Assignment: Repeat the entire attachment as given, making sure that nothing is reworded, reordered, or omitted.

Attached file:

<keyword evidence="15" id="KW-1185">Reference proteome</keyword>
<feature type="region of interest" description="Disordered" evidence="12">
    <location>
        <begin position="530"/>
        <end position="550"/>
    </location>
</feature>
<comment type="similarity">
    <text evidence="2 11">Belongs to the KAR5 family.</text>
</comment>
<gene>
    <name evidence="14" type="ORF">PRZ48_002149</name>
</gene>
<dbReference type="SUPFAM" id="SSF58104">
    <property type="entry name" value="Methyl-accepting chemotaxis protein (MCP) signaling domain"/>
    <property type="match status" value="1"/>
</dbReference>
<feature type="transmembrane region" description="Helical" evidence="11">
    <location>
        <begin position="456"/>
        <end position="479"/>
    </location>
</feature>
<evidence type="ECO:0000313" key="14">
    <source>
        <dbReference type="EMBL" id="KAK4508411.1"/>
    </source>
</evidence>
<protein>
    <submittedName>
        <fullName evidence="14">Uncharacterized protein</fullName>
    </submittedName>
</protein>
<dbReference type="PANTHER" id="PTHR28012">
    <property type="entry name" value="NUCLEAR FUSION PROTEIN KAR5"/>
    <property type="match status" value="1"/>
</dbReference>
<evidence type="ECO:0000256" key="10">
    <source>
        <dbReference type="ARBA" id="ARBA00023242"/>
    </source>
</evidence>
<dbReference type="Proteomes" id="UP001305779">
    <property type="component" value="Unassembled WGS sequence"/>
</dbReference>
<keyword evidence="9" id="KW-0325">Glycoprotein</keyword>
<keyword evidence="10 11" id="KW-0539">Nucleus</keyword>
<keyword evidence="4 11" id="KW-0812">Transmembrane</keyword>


<keyword evidence="15" id="KW-1185">Reference proteome</keyword>
<feature type="region of interest" description="Disordered" evidence="12">
    <location>
        <begin position="530"/>
        <end position="550"/>
    </location>
</feature>
<comment type="similarity">
    <text evidence="2 11">Belongs to the KAR5 family.</text>
</comment>
<gene>
    <name evidence="14" type="ORF">PRZ48_002149</name>
</gene>
<dbReference type="SUPFAM" id="SSF58104">
    <property type="entry name" value="Methyl-accepting chemotaxis protein (MCP) signaling domain"/>
    <property type="match status" value="1"/>
</dbReference>
<feature type="transmembrane region" description="Helical" evidence="11">
    <location>
        <begin position="456"/>
        <end position="479"/>
    </location>
</feature>
<evidence type="ECO:0000313" key="14">
    <source>
        <dbReference type="EMBL" id="KAK4508411.1"/>
    </source>
</evidence>
<protein>
    <submittedName>
        <fullName evidence="14">Uncharacterized protein</fullName>
    </submittedName>
</protein>
<dbReference type="PANTHER" id="PTHR28012">
    <property type="entry name" value="NUCLEAR FUSION PROTEIN KAR5"/>
    <property type="match status" value="1"/>
</dbReference>
<evidence type="ECO:0000256" key="10">
    <source>
        <dbReference type="ARBA" id="ARBA00023242"/>
    </source>
</evidence>
<dbReference type="Proteomes" id="UP001305779">
    <property type="component" value="Unassembled WGS sequence"/>
</dbReference>
<keyword evidence="9" id="KW-0325">Glycoprotein</keyword>
<keyword evidence="10 11" id="KW-0539">Nucleus</keyword>
<keyword evidence="4 11" id="KW-0812">Transmembrane</keyword>